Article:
Japan Soccer Archive

Home
History of Japanese Soccer
Japanese Soccer Personalities
Virtual Library

Japanese Soccer Personalities

Shizuo FUJITA

Japan Football Hall of Fame

1st group of inductees, 2005
6th JFA President (term: 1987-1992)
Born in Kyoto Prefecture on February 5, 1911.
Graduated from from Kyoto Normal School (now Kyoto University of Education).
After career in teaching, works in Department of Hygiene and Department of Labour in Kyoto Prefectural Government. Later establishes Fujita Building, and serves as president of the company. Also works as executive of other companies, including Takenaka Electronic Industrial Co., Ltd.
After spells as board member and vice-president, is appointed president of the Japan Football Association in 1987. Works to build the foundations of modern Japanese soccer during his reign, overseeing the foundation of the J League, the decision to bid for the hosting rights of the FIFA World Cup, the launch of the Japan Women's Football League (now L League), and the establishment of the All-Japan Youth Championships. Accompanies Japan national team to several international matches in capacities including team director.
Also focuses efforts on developing soccer in the Kansai region, including roles as president of the Kyoto Football Association and vice-president of the Kansai Football Association.
Holds various different posts, including board member of the Japan Sports Association, president of the Kyoto Amateur Sports Association, and president of the Kyoto City Amateur Sports Association. Serves as director of the Kyoto Prefecture representative team at the National Sports Festival for many years.
Awarded Blue Medal of Honour in 1975, 4th Class Order of the Rising Sun in 1982, and FIFA Order of Merit in 1992 - among several other honours.
Passes away in 2002.

*Information supplied by Japan Football Museum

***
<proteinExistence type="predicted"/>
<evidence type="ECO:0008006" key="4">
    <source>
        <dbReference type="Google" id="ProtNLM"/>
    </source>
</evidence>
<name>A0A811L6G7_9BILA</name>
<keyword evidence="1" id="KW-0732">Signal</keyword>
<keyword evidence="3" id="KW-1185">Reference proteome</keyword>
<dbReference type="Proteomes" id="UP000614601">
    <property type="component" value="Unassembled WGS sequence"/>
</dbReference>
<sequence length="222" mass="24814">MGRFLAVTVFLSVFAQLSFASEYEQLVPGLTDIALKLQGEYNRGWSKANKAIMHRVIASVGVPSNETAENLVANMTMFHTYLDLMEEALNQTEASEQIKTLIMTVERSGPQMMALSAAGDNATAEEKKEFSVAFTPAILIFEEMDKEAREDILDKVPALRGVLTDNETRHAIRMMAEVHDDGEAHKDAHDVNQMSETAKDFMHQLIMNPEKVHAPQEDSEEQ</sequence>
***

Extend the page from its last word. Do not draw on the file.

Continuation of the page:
Introduction

The 6th JFA president, who built on success in Kyoto to work towards prosperity for Japanese soccer

Despite his broad perspective and wide international connections, it was extremely unusual not only for the JFA (Japan Football Association) but for any Japanese central organisation based in Tokyo to appoint to the role of president someone such as Shizuo Fujita, who had been born, raised, and living in Kyoto, and had worked for many years towards the development of soccer and other sports in this city. His appointment was partly due to the strong intention of the fifth JFA president, Tomisaburo Hirai.

After graduating from Kyoto Normal School (now Kyoto University of Education), he worked in teaching and in the Kyoto prefectural government, before leaving to found Fujita Sangyo and the Fujita Building, and becoming active in the world of business. At the same time, he continued to operate at the centre of the Kyoto Football Association and the Kyoto Amateur Sports Association, and it became universally known that "in Kyoto, there is Fujita".

The trigger for this came in the 1st National Sports Festival, held in Kyoto in 1947, soon after the end of the Second World War. At a time where resources were highly limited, Fujita worked with friends to prepare a ground which had been used as a potato field during the war, and invited athletes from across the country to compete in what was ultimately a highly successful competition. At the time, Fujita was 36, and was already president of the Kyoto Football Association. The following year, he became vice-president of the Kyoto Amateur Sports Association, and for the next fifty years, he continued to participate in entrance processions at National Sports Festival opening ceremonies as head of the athletes' association.